Turning now to BG. We were pleased that so many of you supported our acquisition of BG at the general meeting earlier this year.
The $ 54 billion, shares and cash, combination with BG represents a tremendous opportunity to create value for both sets of shareholders, particularly in deep water and LNG.
I’m pleased to say to our new shareholders, previously BG shareholders, that your Shell shares have increased more than 8% since 15 February, when the deal was completed.
The combination with BG is a strong platform to refocus the company, to create a simpler and more competitive Shell, both now and in the future.
We are now 3 months into the integration and our first quarter results already showed that BG’s assets are contributing to our bottom line.
Now, let me make some comments on some of the other themes where you may have questions.
Firstly, the Netherlands. The Groningen gas field, which is operated by the NAM joint venture with Exxon, and partnered with the Dutch government, has been producing gas for decades.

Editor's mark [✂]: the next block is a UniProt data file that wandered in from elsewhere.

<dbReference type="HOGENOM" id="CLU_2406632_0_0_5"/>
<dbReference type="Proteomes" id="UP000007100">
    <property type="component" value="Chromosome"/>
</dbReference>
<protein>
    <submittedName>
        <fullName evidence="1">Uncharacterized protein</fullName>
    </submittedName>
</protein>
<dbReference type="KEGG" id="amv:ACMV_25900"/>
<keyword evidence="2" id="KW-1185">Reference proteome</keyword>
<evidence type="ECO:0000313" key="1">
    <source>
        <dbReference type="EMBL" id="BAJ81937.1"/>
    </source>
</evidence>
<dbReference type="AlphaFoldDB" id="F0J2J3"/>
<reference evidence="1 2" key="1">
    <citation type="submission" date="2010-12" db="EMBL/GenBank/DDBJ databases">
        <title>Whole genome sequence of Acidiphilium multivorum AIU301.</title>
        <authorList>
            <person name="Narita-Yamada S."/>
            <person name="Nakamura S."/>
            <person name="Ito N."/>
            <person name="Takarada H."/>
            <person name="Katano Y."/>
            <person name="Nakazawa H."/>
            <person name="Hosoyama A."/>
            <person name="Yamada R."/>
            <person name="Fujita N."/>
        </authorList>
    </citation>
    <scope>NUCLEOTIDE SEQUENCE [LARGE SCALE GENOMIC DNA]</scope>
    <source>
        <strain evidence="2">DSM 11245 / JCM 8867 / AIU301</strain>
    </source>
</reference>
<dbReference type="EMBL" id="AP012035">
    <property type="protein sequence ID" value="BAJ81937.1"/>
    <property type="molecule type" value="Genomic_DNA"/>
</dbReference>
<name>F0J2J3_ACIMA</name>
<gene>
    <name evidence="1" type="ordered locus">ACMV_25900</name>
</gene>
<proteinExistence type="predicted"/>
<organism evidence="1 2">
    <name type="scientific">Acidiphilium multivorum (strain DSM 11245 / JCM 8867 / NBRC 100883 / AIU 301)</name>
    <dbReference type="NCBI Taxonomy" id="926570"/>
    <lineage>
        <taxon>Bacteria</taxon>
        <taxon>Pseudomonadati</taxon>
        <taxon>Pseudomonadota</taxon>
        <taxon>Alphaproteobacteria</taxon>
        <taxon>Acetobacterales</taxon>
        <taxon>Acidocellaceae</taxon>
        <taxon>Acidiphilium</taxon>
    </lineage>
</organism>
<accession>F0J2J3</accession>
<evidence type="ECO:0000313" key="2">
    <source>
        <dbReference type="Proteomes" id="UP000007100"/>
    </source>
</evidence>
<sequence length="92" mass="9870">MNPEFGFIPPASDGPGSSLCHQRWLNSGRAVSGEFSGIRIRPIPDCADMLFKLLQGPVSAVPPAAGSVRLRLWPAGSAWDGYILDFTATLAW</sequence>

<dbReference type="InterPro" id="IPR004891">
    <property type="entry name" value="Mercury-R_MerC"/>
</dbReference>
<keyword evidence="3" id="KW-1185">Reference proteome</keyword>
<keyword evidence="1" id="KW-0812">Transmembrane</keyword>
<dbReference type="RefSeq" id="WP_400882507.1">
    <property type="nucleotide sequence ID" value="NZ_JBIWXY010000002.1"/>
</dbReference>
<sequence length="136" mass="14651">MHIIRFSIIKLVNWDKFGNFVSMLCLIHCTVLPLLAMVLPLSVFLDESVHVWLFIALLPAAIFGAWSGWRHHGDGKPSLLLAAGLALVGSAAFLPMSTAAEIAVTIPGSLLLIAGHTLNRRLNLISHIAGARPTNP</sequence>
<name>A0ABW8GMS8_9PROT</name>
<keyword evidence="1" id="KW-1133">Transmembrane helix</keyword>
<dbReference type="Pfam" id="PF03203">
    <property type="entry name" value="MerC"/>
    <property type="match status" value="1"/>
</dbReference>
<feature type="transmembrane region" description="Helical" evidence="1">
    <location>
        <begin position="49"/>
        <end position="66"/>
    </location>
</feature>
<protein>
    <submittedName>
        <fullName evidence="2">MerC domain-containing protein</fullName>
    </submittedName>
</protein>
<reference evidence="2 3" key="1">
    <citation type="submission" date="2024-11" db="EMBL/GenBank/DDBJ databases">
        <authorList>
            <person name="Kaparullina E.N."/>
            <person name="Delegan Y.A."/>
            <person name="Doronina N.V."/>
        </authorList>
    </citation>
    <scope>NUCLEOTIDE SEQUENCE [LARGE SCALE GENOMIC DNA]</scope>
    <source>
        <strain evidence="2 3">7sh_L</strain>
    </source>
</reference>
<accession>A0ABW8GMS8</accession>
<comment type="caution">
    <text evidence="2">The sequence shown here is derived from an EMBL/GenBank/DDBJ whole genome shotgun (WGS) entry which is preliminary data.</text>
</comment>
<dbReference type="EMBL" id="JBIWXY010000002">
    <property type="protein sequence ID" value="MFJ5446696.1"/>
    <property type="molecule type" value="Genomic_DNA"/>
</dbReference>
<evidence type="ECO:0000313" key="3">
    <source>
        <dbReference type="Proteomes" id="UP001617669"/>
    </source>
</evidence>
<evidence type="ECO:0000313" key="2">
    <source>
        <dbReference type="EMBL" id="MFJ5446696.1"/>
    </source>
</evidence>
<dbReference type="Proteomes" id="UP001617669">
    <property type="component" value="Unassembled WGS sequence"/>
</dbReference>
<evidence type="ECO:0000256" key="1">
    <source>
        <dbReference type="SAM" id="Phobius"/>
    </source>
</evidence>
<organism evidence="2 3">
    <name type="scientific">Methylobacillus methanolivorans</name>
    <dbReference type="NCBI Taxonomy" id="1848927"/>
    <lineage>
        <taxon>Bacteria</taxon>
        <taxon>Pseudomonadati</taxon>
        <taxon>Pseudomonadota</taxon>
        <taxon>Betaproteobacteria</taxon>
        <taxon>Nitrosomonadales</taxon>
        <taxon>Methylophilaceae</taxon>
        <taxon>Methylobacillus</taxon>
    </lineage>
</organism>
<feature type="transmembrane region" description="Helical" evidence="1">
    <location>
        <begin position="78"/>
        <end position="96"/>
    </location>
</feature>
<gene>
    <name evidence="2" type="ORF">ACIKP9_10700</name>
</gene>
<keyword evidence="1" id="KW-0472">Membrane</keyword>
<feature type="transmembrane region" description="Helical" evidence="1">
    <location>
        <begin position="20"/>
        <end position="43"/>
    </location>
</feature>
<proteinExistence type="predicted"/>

However, this has resulted in a large number of earth tremors in the area, as a result of the depletion and subsidence around the field.
There is now an independent entity in Groningen called the Centrum Veilig Wonen, the Centre for Safe Living, in English, and it has been set up specifically to manage the claims that arise from these earthquakes.
You can imagine of course that many of the historical houses in this area had not been built with protection in mind because this is not a natural earthquake zone.
The Centre for Safe Living has independent oversight from the Government.